Jesus said that all the scriptures spoke of him. We can see we are pulling out a few prophecies here and there, so either he didn't mean what he said, or we don't know how to see him in all the scriptures.

    He was always teaching his disciples about the cross from the scriptures, but they did not believe/understand until after his resurrection. The fact that he had to show them, though they were well versed in scripture, means that what he showed them was hidden or not plain. Paul calls this the 'mystery, hidden from the beginning'.

    When Paul taught the Bereans, they validated his teaching against the OT, so they too, saw what was hidden.

    And when Peter declared "You are the Messiah, the Son of the living God", somehow the Father had helped him correlate what he knew of the OT with what he saw in Jesus. So Jesus gave him the keys to the kingdom (teaching).

    Mt 16:19 And I will give unto thee the keys of the kingdom of heaven: and whatsoever thou shalt bind on earth shall be bound in heaven: and whatsoever thou shalt loose on earth shall be loosed in heaven.
    Then he showed them in the scriptures where it said he would die.

    Mt 16:21 From that time forth began Jesus to shew unto his disciples, how that he must go unto Jerusalem, and suffer many things of the elders and chief priests and scribes, and be killed, and be raised again the third day.
    It might be suggested that the keys to the Apostles' teaching are the pictures of his death hidden in the literal text of the Bible; prophetic riddle hidden in the history of Israel.

    And again on the road to Emmaus, he had to show them things which were not plain in scripture.

    It might be observed that there are certain themes or patterns which are central to hidden vignettes of the cross:

    Things that are split.
    Things that are buried or underground.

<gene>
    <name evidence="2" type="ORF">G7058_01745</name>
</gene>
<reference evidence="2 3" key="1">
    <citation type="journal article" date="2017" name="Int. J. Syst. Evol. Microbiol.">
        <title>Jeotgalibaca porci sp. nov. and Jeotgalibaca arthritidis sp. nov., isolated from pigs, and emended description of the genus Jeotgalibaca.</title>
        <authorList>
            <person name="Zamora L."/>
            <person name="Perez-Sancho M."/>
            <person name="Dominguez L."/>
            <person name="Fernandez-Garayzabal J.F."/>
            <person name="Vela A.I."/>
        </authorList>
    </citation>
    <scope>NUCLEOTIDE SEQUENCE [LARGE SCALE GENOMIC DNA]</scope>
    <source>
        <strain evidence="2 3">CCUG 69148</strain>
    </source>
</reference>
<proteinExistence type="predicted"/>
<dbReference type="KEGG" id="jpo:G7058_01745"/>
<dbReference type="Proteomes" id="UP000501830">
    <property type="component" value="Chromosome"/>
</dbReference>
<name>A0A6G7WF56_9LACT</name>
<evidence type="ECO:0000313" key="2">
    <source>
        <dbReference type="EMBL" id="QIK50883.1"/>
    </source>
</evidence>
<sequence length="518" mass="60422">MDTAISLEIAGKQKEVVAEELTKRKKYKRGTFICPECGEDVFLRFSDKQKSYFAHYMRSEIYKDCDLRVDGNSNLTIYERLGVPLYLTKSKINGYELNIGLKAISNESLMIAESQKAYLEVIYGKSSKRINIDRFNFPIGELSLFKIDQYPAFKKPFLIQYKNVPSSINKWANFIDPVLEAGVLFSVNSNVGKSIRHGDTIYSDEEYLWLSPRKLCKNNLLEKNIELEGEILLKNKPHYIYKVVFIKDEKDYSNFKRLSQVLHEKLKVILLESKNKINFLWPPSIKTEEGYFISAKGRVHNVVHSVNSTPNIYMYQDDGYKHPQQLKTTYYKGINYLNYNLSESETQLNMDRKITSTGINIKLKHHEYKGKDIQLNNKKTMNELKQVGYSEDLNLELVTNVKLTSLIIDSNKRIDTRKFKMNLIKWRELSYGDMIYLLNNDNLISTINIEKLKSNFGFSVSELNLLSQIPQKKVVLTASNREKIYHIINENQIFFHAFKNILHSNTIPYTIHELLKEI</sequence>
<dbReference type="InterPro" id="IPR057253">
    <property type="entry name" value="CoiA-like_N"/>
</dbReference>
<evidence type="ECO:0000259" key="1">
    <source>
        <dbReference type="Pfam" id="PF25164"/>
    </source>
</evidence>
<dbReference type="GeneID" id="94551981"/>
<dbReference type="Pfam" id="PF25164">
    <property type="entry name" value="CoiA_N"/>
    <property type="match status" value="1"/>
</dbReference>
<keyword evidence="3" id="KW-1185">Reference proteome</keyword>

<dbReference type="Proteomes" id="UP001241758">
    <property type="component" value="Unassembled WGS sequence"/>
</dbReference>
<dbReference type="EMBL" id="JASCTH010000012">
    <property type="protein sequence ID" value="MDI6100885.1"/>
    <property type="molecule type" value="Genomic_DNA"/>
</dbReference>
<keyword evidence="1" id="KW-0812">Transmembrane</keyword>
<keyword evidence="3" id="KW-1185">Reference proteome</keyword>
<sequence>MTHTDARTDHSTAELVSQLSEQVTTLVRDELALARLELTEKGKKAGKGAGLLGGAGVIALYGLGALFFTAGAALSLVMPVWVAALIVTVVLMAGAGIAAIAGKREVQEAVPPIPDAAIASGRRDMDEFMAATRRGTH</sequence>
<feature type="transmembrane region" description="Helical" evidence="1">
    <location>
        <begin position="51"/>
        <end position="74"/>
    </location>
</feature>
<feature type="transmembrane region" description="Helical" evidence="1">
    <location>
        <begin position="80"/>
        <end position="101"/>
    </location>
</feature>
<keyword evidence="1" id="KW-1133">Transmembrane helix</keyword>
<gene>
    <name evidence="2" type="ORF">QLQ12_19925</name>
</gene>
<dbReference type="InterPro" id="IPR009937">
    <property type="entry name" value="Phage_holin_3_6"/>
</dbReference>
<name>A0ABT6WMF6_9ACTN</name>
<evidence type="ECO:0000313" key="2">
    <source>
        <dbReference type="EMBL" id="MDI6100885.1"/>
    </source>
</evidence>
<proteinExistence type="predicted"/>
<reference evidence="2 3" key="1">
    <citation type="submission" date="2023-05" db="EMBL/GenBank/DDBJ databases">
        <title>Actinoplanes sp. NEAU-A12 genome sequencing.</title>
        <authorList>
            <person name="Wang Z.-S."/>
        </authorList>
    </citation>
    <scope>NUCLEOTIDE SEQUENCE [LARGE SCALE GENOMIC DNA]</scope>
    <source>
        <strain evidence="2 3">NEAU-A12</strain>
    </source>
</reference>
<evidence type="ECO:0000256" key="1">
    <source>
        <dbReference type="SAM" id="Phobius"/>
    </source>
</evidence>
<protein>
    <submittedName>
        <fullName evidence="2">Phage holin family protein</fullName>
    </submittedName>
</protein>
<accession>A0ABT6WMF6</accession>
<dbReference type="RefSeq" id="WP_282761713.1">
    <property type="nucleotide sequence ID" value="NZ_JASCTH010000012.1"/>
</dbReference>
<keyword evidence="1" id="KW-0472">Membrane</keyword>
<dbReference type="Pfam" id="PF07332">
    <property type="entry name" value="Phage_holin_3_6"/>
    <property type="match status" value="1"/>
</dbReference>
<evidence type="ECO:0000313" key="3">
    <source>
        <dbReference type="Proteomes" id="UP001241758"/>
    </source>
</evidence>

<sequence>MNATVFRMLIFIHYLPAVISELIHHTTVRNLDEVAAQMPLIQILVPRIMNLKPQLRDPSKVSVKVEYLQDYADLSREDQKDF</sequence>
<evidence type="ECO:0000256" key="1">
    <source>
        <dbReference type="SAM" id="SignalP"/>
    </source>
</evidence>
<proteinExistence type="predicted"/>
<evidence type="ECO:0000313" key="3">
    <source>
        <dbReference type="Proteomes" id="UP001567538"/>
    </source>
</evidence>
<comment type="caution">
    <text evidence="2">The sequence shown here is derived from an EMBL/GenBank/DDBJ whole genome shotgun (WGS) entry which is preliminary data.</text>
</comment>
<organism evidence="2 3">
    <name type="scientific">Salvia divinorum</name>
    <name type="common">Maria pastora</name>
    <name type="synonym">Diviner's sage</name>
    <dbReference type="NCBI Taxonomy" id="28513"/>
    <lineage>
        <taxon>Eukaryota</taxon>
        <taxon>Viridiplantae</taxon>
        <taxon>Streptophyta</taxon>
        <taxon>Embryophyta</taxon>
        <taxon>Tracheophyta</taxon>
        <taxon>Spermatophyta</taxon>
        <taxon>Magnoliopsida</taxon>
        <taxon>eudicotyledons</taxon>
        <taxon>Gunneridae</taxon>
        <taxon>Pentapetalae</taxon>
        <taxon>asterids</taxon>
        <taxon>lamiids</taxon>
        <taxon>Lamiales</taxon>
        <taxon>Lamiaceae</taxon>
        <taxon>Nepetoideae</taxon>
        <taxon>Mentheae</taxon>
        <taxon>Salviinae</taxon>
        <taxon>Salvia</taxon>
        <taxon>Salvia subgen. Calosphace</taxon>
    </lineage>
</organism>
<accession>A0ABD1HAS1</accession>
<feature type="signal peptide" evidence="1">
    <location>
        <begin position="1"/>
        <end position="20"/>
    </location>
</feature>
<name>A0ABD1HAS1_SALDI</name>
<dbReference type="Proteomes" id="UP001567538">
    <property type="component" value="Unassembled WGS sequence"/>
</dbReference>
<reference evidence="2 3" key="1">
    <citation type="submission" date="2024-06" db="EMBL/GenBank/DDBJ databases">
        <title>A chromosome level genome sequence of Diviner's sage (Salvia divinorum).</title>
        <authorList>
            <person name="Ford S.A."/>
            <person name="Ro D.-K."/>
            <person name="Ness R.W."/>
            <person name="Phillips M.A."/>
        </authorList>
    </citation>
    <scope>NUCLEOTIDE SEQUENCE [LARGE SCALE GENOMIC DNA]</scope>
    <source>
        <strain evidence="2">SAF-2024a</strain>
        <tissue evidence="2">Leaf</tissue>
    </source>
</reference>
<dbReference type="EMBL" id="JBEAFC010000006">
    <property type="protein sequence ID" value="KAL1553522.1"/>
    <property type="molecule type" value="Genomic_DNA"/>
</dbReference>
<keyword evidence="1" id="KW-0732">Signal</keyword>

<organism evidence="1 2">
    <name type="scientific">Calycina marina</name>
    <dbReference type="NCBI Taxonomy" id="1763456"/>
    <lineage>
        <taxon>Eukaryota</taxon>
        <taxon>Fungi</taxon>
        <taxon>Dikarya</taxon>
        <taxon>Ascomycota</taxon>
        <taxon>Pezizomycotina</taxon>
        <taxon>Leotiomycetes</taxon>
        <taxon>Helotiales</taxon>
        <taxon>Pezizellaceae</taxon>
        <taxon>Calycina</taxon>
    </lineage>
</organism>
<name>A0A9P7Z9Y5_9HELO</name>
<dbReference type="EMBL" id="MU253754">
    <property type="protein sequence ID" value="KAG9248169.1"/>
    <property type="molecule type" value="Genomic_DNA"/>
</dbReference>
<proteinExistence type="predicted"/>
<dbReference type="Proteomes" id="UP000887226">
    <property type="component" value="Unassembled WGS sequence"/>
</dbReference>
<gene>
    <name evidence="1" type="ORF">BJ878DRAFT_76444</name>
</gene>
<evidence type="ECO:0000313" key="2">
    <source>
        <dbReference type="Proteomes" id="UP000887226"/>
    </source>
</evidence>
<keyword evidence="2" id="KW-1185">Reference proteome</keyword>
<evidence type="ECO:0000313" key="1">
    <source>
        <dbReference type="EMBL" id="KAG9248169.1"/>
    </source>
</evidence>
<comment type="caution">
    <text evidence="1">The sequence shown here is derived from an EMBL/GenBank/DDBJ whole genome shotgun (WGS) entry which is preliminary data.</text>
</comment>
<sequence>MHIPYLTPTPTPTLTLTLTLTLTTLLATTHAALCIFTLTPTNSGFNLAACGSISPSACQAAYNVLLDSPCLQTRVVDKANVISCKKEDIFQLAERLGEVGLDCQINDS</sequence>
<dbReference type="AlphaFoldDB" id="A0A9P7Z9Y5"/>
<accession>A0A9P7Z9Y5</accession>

People who are killed and replaced with another
    People who sleep
    Things that are hung
    Name changes

    One of the earliest is in Gen 2:21

    Ge 2:21 And the LORD God caused a deep sleep to fall upon Adam, and he slept: and he took one of his ribs, and closed up the flesh instead thereof;

    Just from the English We see a man who was put to sleep/death (same word) and when he awoke he had a bride/church.

    An interesting observation in Hebrew is that all the words have multiple meanings, and the verse MAY be read as :

    And God caused the man to die and he died: and he married a certain limping side and delivered mankind.
    This appears to be the nature of the prophetic riddle or mystery.
    God cause Christ to die and he died - it was the Father's will.
    He married - The church is his bride.
    He delivered mankind - he is savior

    But what is his limping side?

    The seed of the woman in Gen would have a bruised heel... he limps.
    Jacob had a withered thigh ... he limps.

    Jesus was both man and God. As a man, he did not want to die. This was the source of much temptation and grief during his ministry. Even at Gethsemane he asks that the cup be removed.

    He fulfills these hidden prophecies by making his flesh 'limp'. He put it down so that his spirit was in control as he declared "Nevertheless, your will be done." Gethsemane was the fulfillment of the limping side prophecy.

    You can mark Gen 2:21 as one of the prophecies that he would die and be resurrected.